The concept of a logbook for houses isn’t new. “It happens with cars. Why not houses?” goes the well-worn mantra. But no one has ever managed to get the idea off the ground. Stuart Young (pictured here) is going to have a go, with a new web-based business called Property Log Book . Has he got a cat in hell’s chance? Charging £30 a year to keep your documents on his server?
Well yes, he might just be onto a winner. Thanks to changes in the rules about how we buy and sell houses and how work on them is to be certified, it looks as though his timing is spot on.
So what are the changes which are prompting the need for logbooks at last? Firstly, the buildings regs are slowly moving towards a system whereby work can be deemed to satisfy if it has been carried out by competent people, rather than having to be passed by independent building inspectors, which has been the routine since Victorian times. At the moment, electrical work, window replacement, boiler fitting and work on unvented hot water cylinders can, and usually is, said to meet building regs if the tradesman carrying out the work is appropriately qualified. Self-certification is the phrase being used and self-certification is a trend that looks like it is here to stay. We can probably expect to see general builders offering self-certification for entire jobs sometime in the next few years, especially if that certification is covered by an insurance-backed guarantee. If this comes to pass, the role of the traditional building inspector will be greatly reduced. Already, building inspectors are complaining that the nature of their workload is changing and that much of their time is now spent digging out building reg approvals to facilitate house sales.
Which brings us onto the other major change afoot. The imminent introduction of the sellers’ packs, or Home Information Packs. An awful lot of the information required to sell a house is this run of the mill search through the archives to see if the house has actually got planning permission for that extension or if the loft conversion did actually get building regs approval. Why should the local council have to file away all this information? And why should the local council have to retrieve it when the principle beneficiary is the homeowner who, arguably, should have kept it all along. It is likely that the Home Information Packs may cost several hundred pounds to put together; if the house had a complete logbook, most of the queries raised for the homeowners pack would be sorted with just the click of a mouse.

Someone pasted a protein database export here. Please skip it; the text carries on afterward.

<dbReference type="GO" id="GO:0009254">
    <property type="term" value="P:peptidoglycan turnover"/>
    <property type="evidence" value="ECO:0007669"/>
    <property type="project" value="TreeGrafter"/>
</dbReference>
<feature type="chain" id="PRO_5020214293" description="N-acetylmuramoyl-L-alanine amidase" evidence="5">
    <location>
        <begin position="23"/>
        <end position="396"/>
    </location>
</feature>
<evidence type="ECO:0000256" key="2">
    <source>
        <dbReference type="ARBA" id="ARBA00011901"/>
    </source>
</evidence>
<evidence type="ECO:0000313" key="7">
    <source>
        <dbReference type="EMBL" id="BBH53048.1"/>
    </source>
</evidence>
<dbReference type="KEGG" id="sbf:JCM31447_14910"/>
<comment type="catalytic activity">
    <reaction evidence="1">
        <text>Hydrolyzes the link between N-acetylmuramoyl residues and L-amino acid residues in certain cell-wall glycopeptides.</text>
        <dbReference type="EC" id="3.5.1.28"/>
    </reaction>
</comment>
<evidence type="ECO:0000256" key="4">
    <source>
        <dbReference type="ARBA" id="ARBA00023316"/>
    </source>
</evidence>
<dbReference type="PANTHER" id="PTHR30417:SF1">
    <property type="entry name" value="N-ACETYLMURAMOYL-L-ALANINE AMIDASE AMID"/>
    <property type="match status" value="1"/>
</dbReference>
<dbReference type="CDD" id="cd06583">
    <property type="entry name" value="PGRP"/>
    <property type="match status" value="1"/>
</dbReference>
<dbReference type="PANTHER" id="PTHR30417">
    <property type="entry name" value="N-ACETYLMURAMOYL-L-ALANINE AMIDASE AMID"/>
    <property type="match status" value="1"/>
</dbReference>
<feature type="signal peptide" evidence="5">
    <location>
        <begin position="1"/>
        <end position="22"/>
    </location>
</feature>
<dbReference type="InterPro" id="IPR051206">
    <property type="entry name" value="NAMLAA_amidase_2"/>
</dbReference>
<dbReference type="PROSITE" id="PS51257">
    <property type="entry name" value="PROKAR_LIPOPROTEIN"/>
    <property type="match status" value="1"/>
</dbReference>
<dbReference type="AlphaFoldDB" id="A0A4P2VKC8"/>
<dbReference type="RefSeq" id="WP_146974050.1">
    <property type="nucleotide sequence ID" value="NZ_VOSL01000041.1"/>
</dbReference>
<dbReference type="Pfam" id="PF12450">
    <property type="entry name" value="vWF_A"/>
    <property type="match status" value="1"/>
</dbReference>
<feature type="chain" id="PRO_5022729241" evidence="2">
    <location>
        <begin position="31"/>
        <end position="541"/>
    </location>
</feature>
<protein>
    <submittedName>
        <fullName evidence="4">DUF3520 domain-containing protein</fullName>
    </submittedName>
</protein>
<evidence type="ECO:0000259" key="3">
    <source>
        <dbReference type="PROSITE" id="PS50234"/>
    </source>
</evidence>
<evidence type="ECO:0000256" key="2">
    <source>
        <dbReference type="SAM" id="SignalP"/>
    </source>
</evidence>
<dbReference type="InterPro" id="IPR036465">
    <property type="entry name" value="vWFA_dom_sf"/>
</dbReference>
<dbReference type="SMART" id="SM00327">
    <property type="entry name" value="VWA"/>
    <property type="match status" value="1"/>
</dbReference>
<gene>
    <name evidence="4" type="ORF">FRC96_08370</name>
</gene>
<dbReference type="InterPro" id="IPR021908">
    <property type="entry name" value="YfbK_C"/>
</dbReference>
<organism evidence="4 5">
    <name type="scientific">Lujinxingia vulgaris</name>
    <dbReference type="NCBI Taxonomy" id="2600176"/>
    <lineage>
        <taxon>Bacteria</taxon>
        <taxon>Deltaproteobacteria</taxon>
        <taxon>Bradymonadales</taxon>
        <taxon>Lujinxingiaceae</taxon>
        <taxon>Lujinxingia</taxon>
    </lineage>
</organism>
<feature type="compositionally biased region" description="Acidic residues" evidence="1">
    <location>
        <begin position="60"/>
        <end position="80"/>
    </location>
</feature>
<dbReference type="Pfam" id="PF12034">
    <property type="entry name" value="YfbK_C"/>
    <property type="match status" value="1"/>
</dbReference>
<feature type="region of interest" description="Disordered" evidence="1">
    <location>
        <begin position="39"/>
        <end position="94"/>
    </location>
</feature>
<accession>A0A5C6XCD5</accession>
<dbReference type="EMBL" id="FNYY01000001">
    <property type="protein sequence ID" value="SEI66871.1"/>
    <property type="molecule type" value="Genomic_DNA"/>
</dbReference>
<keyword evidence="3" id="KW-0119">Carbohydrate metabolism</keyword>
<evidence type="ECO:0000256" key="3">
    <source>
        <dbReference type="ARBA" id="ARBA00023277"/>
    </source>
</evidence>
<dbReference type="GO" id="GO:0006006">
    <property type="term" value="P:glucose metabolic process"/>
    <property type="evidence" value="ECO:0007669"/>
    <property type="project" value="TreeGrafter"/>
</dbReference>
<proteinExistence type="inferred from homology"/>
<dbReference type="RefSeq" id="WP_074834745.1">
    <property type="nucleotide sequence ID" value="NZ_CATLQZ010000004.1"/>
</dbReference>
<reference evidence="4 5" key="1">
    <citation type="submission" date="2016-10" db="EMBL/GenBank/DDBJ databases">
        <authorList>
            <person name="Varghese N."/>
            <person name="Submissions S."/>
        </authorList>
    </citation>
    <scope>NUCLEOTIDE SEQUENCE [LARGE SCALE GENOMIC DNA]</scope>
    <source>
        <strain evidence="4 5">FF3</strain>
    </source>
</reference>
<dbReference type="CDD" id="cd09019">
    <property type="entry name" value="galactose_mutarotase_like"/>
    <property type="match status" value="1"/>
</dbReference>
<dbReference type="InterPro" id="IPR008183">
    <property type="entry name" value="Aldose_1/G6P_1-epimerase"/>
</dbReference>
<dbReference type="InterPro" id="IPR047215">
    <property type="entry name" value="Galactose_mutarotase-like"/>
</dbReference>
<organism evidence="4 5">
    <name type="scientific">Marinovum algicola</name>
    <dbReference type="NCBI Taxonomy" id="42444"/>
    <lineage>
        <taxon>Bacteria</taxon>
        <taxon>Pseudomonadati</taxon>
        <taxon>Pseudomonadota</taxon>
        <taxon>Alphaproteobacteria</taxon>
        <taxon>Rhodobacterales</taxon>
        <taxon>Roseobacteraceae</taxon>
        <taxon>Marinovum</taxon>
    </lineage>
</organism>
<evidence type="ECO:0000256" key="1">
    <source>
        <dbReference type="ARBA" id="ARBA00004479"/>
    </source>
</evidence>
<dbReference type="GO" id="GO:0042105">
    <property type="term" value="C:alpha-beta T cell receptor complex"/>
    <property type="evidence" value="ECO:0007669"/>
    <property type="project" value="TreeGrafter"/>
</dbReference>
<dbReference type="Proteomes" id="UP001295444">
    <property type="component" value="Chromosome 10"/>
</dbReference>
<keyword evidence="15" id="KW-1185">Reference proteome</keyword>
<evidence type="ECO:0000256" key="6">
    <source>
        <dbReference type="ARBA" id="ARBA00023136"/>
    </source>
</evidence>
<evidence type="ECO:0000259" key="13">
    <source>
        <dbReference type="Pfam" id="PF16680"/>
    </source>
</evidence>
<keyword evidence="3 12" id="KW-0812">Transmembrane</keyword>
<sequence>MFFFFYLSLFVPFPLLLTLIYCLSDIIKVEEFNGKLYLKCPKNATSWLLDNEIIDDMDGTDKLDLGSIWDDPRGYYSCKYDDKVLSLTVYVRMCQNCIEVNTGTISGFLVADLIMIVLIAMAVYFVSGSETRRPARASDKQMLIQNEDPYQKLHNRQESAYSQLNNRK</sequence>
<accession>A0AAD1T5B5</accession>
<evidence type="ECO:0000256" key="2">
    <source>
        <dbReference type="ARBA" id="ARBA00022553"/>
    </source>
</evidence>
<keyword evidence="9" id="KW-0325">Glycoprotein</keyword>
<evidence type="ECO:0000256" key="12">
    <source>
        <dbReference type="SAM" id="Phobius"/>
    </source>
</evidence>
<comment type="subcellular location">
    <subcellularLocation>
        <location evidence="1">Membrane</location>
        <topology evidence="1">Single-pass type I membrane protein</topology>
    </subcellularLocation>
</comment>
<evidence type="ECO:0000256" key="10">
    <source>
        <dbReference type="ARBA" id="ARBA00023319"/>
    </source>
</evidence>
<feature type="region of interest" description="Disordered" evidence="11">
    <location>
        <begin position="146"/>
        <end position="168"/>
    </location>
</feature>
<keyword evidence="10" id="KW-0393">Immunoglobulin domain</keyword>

Or that is the hope of Property Log Book, who are selling server space for around £30 a year. They reckon that if you stay in a house less than ten years (and most people move every seven years), this annual investment will pay for itself by reducing the fees for putting together Home Information Packs.
So how would it all work? Say you had some windows replaced. At the moment, you are can have the work passed by the local building inspector or get it done by a FENSA-registered installer. If it’s a FENSA firm, then they are required to issue a notification to building control to say that the work carried out met the current building regs standards. They should also give you a similar notification. What you would then do is send the ticket off to Property Log Book who would enter it into your database for easy retrieval. Every house registered with them would have its own web page which can be password accessed by the homeowner. When the time comes to sell the house, the information can be presented instantly to the purchasers or their solicitors.
It’s a particularly good idea for the new homes market. The logbook webpage is capable of holding all the plans and specifications for the new house, together with warranty details, and instructions for running all the systems in the house. Anyone wanting to work on the house can have instant access to this information. It also forms a useful record of tradesmen who have worked on the house, possibly with comments from the homeowner: this sort of information would be invaluable to a new purchaser.
No doubt there will be squeals from the grumps that it’s yet another example of Big Brother’s tentacles round your testicles, but I reckon it’s an idea whose time has come. Only one thing for it. I am going to sign up and test the service.